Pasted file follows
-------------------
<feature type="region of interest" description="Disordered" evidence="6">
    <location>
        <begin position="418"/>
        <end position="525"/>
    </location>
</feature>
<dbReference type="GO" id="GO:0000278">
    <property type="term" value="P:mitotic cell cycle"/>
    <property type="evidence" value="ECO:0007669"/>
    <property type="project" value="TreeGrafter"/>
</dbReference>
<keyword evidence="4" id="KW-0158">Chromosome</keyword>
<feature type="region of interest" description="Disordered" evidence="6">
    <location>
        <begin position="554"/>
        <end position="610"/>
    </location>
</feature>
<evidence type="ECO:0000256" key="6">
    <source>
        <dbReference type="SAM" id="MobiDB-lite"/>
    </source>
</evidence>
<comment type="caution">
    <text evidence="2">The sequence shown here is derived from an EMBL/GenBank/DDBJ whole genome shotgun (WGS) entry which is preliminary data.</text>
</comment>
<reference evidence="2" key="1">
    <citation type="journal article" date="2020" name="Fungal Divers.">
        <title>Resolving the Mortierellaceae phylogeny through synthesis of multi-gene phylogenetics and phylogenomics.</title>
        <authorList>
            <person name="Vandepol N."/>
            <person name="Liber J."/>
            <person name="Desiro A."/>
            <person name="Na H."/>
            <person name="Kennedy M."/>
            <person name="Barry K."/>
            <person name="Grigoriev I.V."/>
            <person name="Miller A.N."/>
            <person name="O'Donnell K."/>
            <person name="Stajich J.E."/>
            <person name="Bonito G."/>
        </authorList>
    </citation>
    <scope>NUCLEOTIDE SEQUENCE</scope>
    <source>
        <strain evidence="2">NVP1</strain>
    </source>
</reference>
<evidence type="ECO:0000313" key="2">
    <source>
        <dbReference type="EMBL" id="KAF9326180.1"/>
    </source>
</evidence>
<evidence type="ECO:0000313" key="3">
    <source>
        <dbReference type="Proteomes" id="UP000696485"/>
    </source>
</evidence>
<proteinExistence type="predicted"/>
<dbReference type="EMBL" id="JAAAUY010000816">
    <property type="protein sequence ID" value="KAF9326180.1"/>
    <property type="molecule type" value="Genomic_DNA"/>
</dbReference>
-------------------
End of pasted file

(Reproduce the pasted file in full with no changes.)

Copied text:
<feature type="region of interest" description="Disordered" evidence="6">
    <location>
        <begin position="418"/>
        <end position="525"/>
    </location>
</feature>
<dbReference type="GO" id="GO:0000278">
    <property type="term" value="P:mitotic cell cycle"/>
    <property type="evidence" value="ECO:0007669"/>
    <property type="project" value="TreeGrafter"/>
</dbReference>
<keyword evidence="4" id="KW-0158">Chromosome</keyword>
<feature type="region of interest" description="Disordered" evidence="6">
    <location>
        <begin position="554"/>
        <end position="610"/>
    </location>
</feature>
<evidence type="ECO:0000256" key="6">
    <source>
        <dbReference type="SAM" id="MobiDB-lite"/>
    </source>
</evidence>
<comment type="caution">
    <text evidence="2">The sequence shown here is derived from an EMBL/GenBank/DDBJ whole genome shotgun (WGS) entry which is preliminary data.</text>
</comment>
<reference evidence="2" key="1">
    <citation type="journal article" date="2020" name="Fungal Divers.">
        <title>Resolving the Mortierellaceae phylogeny through synthesis of multi-gene phylogenetics and phylogenomics.</title>
        <authorList>
            <person name="Vandepol N."/>
            <person name="Liber J."/>
            <person name="Desiro A."/>
            <person name="Na H."/>
            <person name="Kennedy M."/>
            <person name="Barry K."/>
            <person name="Grigoriev I.V."/>
            <person name="Miller A.N."/>
            <person name="O'Donnell K."/>
            <person name="Stajich J.E."/>
            <person name="Bonito G."/>
        </authorList>
    </citation>
    <scope>NUCLEOTIDE SEQUENCE</scope>
    <source>
        <strain evidence="2">NVP1</strain>
    </source>
</reference>
<evidence type="ECO:0000313" key="2">
    <source>
        <dbReference type="EMBL" id="KAF9326180.1"/>
    </source>
</evidence>
<evidence type="ECO:0000313" key="3">
    <source>
        <dbReference type="Proteomes" id="UP000696485"/>
    </source>
</evidence>
<proteinExistence type="predicted"/>
<dbReference type="EMBL" id="JAAAUY010000816">
    <property type="protein sequence ID" value="KAF9326180.1"/>
    <property type="molecule type" value="Genomic_DNA"/>
</dbReference>